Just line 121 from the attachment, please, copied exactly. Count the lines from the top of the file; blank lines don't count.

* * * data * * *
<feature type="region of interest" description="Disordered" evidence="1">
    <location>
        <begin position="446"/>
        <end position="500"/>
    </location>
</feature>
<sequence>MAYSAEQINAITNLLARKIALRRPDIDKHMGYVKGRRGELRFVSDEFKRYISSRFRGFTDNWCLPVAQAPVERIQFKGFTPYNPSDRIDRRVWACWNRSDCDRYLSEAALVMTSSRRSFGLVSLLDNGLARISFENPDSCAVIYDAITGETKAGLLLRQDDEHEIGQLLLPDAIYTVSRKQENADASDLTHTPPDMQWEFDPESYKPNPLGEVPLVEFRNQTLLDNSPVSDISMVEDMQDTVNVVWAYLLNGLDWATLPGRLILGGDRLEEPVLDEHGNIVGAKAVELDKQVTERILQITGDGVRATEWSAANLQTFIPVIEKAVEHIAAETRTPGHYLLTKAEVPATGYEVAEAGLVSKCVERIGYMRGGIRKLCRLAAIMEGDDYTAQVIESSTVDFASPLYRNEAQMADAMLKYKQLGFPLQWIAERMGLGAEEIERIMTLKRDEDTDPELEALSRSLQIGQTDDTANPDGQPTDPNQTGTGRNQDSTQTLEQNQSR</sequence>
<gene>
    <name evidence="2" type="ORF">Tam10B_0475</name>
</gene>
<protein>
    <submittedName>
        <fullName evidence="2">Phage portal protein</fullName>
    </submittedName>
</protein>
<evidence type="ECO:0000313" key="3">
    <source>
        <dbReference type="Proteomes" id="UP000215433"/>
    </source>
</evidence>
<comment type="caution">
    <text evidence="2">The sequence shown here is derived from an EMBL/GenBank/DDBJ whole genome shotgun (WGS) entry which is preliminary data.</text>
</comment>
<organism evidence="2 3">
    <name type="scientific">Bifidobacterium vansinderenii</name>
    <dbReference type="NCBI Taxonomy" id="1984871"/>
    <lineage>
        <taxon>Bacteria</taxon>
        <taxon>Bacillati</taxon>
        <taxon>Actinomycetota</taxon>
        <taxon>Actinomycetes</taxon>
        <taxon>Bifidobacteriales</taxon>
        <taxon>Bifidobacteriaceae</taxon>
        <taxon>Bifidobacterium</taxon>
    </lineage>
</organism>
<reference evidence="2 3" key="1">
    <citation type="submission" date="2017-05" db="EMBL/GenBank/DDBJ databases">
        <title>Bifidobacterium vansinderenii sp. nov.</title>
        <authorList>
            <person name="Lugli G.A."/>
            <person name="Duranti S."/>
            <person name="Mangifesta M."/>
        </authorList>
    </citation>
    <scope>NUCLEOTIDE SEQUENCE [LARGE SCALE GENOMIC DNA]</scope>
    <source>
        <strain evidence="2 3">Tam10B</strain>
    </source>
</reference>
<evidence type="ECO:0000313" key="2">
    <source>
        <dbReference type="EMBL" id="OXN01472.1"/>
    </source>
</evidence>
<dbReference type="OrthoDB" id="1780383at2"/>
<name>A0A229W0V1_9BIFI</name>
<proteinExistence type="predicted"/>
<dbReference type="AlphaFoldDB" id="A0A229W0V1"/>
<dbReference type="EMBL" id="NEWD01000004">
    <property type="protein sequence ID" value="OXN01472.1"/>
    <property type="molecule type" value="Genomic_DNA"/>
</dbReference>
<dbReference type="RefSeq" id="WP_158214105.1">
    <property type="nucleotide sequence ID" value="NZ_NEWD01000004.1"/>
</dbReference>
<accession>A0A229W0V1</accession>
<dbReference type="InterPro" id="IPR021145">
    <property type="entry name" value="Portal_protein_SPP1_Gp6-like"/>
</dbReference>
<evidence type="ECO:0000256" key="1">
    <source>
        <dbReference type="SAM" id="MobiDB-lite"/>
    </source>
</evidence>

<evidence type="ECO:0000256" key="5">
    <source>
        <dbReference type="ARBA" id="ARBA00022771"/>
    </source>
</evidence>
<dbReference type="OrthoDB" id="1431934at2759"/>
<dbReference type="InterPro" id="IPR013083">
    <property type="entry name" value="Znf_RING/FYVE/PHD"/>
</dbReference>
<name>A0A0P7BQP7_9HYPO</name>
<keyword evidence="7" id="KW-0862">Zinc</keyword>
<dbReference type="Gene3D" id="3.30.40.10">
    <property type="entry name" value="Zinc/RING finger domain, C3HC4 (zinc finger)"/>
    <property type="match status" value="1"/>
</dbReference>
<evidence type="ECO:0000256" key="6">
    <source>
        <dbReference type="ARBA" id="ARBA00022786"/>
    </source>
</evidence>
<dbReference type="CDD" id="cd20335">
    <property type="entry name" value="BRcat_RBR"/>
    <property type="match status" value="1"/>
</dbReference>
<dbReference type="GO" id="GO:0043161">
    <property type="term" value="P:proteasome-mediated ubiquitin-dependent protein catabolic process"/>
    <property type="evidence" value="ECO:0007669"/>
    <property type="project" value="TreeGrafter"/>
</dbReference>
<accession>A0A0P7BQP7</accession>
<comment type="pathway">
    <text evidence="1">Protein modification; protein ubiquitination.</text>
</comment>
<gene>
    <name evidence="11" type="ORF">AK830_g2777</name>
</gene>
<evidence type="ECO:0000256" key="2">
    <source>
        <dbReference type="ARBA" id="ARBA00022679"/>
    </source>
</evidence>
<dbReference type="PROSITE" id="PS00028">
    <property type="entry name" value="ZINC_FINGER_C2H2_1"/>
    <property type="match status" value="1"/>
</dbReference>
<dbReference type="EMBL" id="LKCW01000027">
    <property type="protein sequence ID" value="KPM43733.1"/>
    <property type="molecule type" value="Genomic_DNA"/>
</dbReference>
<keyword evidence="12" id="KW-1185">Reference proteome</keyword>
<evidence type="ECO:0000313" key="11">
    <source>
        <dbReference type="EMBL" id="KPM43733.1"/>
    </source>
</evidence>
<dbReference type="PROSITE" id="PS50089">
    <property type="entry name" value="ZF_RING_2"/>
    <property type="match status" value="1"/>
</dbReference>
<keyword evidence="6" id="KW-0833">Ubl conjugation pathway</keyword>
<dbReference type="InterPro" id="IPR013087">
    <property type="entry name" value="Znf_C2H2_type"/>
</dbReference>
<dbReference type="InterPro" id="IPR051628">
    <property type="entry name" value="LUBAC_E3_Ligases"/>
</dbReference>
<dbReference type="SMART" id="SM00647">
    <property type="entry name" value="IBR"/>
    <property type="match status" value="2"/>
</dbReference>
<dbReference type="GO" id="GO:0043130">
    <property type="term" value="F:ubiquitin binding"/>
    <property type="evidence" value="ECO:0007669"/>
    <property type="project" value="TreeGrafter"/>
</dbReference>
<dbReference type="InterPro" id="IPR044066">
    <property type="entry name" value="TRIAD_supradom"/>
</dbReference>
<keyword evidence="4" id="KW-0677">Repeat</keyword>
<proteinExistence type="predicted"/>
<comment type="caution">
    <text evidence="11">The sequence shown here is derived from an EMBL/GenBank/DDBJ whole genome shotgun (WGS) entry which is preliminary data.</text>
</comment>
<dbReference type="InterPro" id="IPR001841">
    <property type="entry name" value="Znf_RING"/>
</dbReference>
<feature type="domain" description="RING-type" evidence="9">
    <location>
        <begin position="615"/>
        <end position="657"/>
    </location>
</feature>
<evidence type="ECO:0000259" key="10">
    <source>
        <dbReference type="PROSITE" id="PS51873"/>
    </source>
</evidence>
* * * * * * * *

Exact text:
<dbReference type="EMBL" id="LKCW01000027">